So finally I am coming out of hibernation from this bleak winter both seasonally and in regards to my blogging goes.
Well at last we spoke I had just finished my first week of the three year Walking the Wildwoods course under the supreme supervision of Shonaleigh Cumbers. That week in Halsway Manor was beautiful and such a learning curve, since then I have been working with the tools I learnt, and creating a lot of origami cranes which brought calm in some pretty tempestuous personal storms.
December was very quiet, and January although seeing the start of two month school residency also bore witness to the lost of two full weeks of work due to the snow. Much of the work was in relation to the National Storytelling Week, which is celebrate every year in the week containing the 1st February, which is also St Bridget’s day.
St Bridget is a Christianized version of the old Celtic Goddess Brigid who was the Goddess of fire, fertility, the hearth, all feminine arts and crafts, martial arts, smithing, healing, inspiration, learning, and poetry among other things, and is perhaps as close to an ancient deity of storytelling as can be feasibly recognised.
Losing all that work was not only financially hard, but heartbreaking, by able to really bang the drum for storytelling during National Storytelling Week is vital to raising the profile of storytelling in the UK. As a storyteller we work hard all the time spreading the word about storytelling, encouraging audiences, and people to tell. Over the past 11 years since NSW has been running we see each year more and more schools, businesses, groups and individuals take notice and organise events, and so to lose out by the bad weather was saddening. However, Del Reid, organiser of NSW reported at this year’s Society for Storytelling ‘Gathering’ of record hits on the website, so its not all bad. I was lucky half of the work I had booked for NSW got moved to World Storytelling Day around March 20th, and with Book day, or rather week as it increasingly becomes, March proved very busy indeed. In the space of a week I had flown around the through stories on my flying carpet five times, been dressed as a pirate telling pirate and smugglers stories in a Naval town, told cat stories at a Naval base, and secured another storytelling residency, going bi-weekly to a home for disabled adults to tell stories.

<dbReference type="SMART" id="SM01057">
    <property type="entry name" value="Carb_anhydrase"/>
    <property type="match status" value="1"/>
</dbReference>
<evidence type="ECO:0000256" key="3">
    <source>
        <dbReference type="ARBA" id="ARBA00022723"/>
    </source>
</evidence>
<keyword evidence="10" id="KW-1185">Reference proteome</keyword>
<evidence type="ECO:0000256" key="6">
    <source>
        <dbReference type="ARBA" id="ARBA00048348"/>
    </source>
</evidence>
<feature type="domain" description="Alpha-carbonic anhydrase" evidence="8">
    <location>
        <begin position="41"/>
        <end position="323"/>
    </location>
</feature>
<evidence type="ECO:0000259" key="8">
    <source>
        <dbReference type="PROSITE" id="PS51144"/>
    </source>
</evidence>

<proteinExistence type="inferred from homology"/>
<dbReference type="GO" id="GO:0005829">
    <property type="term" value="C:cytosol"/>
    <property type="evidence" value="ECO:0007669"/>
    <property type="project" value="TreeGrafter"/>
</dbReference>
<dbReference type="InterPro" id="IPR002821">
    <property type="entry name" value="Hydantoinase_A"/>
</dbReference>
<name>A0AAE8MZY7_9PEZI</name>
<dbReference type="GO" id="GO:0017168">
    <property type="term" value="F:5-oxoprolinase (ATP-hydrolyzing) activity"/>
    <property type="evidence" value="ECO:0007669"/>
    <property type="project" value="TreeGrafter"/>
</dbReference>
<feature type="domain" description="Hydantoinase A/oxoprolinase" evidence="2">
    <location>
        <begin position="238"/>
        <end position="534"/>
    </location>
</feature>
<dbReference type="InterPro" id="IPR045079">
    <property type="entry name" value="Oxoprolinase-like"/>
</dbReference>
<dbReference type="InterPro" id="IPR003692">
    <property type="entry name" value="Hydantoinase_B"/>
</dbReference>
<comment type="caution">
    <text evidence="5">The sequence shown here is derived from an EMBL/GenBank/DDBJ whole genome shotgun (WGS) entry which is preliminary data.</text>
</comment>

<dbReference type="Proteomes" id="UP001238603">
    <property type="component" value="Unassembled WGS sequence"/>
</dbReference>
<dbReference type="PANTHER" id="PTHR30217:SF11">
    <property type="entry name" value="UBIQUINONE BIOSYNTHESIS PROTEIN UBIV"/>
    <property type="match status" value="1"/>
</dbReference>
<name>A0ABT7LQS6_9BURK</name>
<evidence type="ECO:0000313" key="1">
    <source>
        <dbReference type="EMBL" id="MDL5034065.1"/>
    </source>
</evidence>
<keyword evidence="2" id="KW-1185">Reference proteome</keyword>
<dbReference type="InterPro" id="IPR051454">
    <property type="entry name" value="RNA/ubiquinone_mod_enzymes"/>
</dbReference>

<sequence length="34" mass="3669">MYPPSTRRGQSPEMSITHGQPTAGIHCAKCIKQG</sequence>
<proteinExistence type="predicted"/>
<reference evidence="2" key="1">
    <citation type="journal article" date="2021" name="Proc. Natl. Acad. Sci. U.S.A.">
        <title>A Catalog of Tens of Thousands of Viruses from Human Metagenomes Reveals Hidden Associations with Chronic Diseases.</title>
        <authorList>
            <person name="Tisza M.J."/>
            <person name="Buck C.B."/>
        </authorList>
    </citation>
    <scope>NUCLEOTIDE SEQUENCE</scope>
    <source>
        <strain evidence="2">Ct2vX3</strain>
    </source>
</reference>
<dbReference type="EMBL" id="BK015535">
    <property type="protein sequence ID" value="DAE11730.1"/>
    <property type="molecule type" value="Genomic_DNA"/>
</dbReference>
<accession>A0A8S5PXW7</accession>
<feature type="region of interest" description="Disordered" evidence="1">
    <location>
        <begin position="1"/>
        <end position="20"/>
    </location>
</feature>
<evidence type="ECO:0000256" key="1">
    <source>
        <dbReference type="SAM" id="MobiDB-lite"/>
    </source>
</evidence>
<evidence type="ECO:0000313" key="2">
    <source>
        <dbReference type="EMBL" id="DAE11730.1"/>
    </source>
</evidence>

Talking of resident storyteller positions, as well as the weekly one I have visiting a home for profoundly disabled adults, the one I start in January was an amazing project. It started one snowy morning walking around a sculpture park with four groups of year 3s. There were sculptures of every size and type and material at the park near Farnham in Surrey.
The School in Bordon, working along the Phoenix Arts Centre (also in Bordon, Hampshire) had put together a project to create their own sculpture park in the schools grounds (and at two other sites across Bordon, the Phoenix centre and the Eco centre) so that the children could create stories to tell to other children and their families. We started with workshops looking at the sculptures we had seen and building character types from these ideas, and also based in other familiar stories the children knew… We had a lot of werewolves and wizards. Then after picking the top ten most popular characters from the four groups, community artist Rob Turner came in and developed how the children thought these characters might look, and handed these images over to an amazing Chainsaw artist, Jona, how created the images straight from the page.